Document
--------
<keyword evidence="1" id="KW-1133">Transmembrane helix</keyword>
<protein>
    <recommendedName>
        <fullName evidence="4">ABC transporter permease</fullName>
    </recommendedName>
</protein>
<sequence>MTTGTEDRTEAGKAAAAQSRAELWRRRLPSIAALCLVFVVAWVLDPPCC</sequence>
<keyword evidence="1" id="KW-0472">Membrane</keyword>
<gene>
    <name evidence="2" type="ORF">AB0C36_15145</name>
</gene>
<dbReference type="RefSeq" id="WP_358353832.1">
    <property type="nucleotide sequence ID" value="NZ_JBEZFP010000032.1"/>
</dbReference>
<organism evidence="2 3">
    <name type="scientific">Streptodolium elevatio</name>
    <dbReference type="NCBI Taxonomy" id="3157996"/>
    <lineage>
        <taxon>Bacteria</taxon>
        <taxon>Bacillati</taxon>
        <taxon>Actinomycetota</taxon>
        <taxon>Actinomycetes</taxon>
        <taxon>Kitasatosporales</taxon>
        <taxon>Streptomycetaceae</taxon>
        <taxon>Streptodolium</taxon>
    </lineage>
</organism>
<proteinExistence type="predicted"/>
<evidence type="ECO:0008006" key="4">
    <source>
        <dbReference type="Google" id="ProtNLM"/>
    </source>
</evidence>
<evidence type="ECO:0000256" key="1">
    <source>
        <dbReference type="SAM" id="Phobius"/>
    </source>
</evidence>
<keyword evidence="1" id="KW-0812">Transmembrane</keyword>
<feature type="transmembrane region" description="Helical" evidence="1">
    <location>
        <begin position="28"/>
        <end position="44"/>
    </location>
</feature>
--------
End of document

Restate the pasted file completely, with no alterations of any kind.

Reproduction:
<keyword evidence="1" id="KW-1133">Transmembrane helix</keyword>
<protein>
    <recommendedName>
        <fullName evidence="4">ABC transporter permease</fullName>
    </recommendedName>
</protein>
<sequence>MTTGTEDRTEAGKAAAAQSRAELWRRRLPSIAALCLVFVVAWVLDPPCC</sequence>
<keyword evidence="1" id="KW-0472">Membrane</keyword>
<gene>
    <name evidence="2" type="ORF">AB0C36_15145</name>
</gene>
<dbReference type="RefSeq" id="WP_358353832.1">
    <property type="nucleotide sequence ID" value="NZ_JBEZFP010000032.1"/>
</dbReference>
<organism evidence="2 3">
    <name type="scientific">Streptodolium elevatio</name>
    <dbReference type="NCBI Taxonomy" id="3157996"/>
    <lineage>
        <taxon>Bacteria</taxon>
        <taxon>Bacillati</taxon>
        <taxon>Actinomycetota</taxon>
        <taxon>Actinomycetes</taxon>
        <taxon>Kitasatosporales</taxon>
        <taxon>Streptomycetaceae</taxon>
        <taxon>Streptodolium</taxon>
    </lineage>
</organism>
<proteinExistence type="predicted"/>
<evidence type="ECO:0008006" key="4">
    <source>
        <dbReference type="Google" id="ProtNLM"/>
    </source>
</evidence>
<evidence type="ECO:0000256" key="1">
    <source>
        <dbReference type="SAM" id="Phobius"/>
    </source>
</evidence>
<keyword evidence="1" id="KW-0812">Transmembrane</keyword>
<feature type="transmembrane region" description="Helical" evidence="1">
    <location>
        <begin position="28"/>
        <end position="44"/>
    </location>
</feature>